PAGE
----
Rises to rates and car parking fees are on the way after Warrnambool City Council adopted its budget in a 5-2 vote on Monday night.
The split vote came after a spirited debate in which the car parking fee increases - which come as a trade-off for an hour of free parking - were labelled "astronomical".
Councillors Ben Blain and Angie Paspaliaris voted against passing the budget that would see rates rise 1.5 per cent or on average $32 a year.
Cr Debbie Arnott said budget time was always a contentious and emotive topic, particularly this year after the impacts of the COVID-19 pandemic.
And while she said all councillors would have liked to freeze rates, the vision for a sound financial and sustainable organisation meant they were faced with difficult decisions.
"A rate freeze in effect costs council $600,000 per year which has a compounding effect, so after five years that extra cost to council is $3 million," she said.
She also revealed the recent one-week lockdown had cost the council $250,000. "Council is not an endless money tree," she said.
Cr Richard Ziegeler said the budget had been a vexed issue among councillors as well as the community.
He said he had argued during briefings against the rate rise and suggested imposing a smaller increase. "I didn't want to see a freeze because I think that would be completely irresponsible in terms of the debt we are carrying," he said.
Cr Ziegeler said the debt and financial pressures on the council was the legacy of previous councils.
"Some of the greatest critics of a rate rise have been responsible for some of those debts that we're faced with and dealing with," he said.
Ratepayers struggling to pay their bills have been urged to take advantage of hardship provisions in the budget.
Cr Blain said he didn't see any point in blaming anyone else for the council's finances.
"We are the new council, we are the ones driving the bus," he said.
"It's what we signed up for. The blame game has to stop and we are responsible for our own decisions.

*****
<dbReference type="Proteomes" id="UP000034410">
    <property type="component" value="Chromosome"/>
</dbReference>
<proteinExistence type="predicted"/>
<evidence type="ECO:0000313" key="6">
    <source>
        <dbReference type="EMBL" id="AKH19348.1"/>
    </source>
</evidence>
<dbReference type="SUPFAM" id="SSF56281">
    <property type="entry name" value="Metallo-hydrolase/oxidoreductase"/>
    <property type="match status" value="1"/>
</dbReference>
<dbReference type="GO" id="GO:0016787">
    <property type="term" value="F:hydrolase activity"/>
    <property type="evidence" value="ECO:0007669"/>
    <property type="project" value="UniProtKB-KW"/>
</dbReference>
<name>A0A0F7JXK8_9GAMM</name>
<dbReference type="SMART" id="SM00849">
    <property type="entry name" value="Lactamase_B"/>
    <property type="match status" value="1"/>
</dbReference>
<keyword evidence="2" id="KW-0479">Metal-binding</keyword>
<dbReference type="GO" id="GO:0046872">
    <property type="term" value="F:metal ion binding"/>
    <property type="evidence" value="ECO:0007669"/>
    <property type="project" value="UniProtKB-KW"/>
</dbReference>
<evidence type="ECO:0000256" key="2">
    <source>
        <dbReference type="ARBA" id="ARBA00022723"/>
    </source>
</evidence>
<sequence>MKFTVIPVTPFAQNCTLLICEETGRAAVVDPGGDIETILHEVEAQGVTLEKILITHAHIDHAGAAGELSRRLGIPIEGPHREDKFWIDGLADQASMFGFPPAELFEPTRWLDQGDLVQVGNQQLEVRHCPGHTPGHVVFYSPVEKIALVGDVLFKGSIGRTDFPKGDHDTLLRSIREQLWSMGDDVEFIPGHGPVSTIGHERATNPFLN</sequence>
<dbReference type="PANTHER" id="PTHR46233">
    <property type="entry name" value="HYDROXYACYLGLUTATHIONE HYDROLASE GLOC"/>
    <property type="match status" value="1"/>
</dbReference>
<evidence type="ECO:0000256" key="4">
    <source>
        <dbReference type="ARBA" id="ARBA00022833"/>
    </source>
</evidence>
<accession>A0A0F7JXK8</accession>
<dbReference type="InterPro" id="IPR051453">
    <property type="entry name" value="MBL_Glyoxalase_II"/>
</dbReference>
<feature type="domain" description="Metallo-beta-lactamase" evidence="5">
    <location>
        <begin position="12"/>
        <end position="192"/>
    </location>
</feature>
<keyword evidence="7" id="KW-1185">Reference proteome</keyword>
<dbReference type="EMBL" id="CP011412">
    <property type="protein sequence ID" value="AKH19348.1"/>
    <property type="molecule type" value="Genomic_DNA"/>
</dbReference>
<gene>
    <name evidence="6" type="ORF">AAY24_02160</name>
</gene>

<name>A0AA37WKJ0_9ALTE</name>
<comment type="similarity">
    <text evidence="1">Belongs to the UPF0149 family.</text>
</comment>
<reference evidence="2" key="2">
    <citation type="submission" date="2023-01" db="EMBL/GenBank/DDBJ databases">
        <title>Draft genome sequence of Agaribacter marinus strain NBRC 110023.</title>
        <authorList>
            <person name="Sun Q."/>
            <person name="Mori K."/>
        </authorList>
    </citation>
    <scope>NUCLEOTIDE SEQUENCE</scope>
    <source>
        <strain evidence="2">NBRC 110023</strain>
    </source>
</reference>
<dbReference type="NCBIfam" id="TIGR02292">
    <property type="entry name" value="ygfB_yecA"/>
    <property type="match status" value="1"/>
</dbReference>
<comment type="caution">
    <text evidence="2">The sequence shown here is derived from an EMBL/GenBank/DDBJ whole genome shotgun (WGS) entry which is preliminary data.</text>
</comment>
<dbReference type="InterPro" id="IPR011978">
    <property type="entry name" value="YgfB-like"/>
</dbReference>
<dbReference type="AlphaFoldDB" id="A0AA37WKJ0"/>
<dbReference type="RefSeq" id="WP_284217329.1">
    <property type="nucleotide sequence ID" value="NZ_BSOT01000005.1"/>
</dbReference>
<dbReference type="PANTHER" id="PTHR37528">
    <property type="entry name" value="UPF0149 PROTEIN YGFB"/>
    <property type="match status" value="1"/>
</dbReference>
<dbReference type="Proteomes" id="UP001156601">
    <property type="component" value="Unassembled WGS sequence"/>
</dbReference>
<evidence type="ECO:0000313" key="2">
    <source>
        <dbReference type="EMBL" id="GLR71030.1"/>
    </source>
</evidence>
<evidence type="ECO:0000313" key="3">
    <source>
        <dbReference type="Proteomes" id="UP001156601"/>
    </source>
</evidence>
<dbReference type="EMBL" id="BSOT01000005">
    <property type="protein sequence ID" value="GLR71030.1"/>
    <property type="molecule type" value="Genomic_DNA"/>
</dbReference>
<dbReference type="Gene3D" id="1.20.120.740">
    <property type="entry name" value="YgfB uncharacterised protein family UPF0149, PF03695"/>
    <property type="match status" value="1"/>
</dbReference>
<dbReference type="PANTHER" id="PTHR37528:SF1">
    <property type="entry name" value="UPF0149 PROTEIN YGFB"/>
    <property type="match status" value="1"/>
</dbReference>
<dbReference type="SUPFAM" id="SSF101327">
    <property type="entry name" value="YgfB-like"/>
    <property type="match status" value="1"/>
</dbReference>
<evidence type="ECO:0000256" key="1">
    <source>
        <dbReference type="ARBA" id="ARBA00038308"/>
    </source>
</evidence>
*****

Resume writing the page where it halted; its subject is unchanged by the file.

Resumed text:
"This budget under a new council could have been a budget supporting the community but in my view it's a budget where council's supporting council."
Cr Angie Paspaliaris said there had been exorbitant rate rises under previous councils, prior to rate capping being introduced, and that money seemed to have gone missing, wasted or was spent elsewhere.
She said the impact of the pandemic had been "exceptional" and an organisation with an $80-$90 million budget had the capacity to find efficiencies over the next 12 months that could substitute for a rate rise.
"A rate increase in this particular year is not warranted," she said.
Cr Blain said the council needed to show Warrnambool residents it had its "house in order" and had to find efficiencies for the long-term viability of every service before asking the community for more money.
"Warrnambool ratepayers are paying their fair share and the community deserves relief," he said.
Mayor Vicki Jellie said her decision had been made for the very best interests and intentions for the city at heart.
Cr Max Taylor said he couldn't see the 42 per cent increase in car parking fees on the streets doing any good for the vitality of the CBD.
"I'm puzzled as to why the parking fees in the CBD are up astronomically," he said.
Sign up for our newsletter to stay up to date.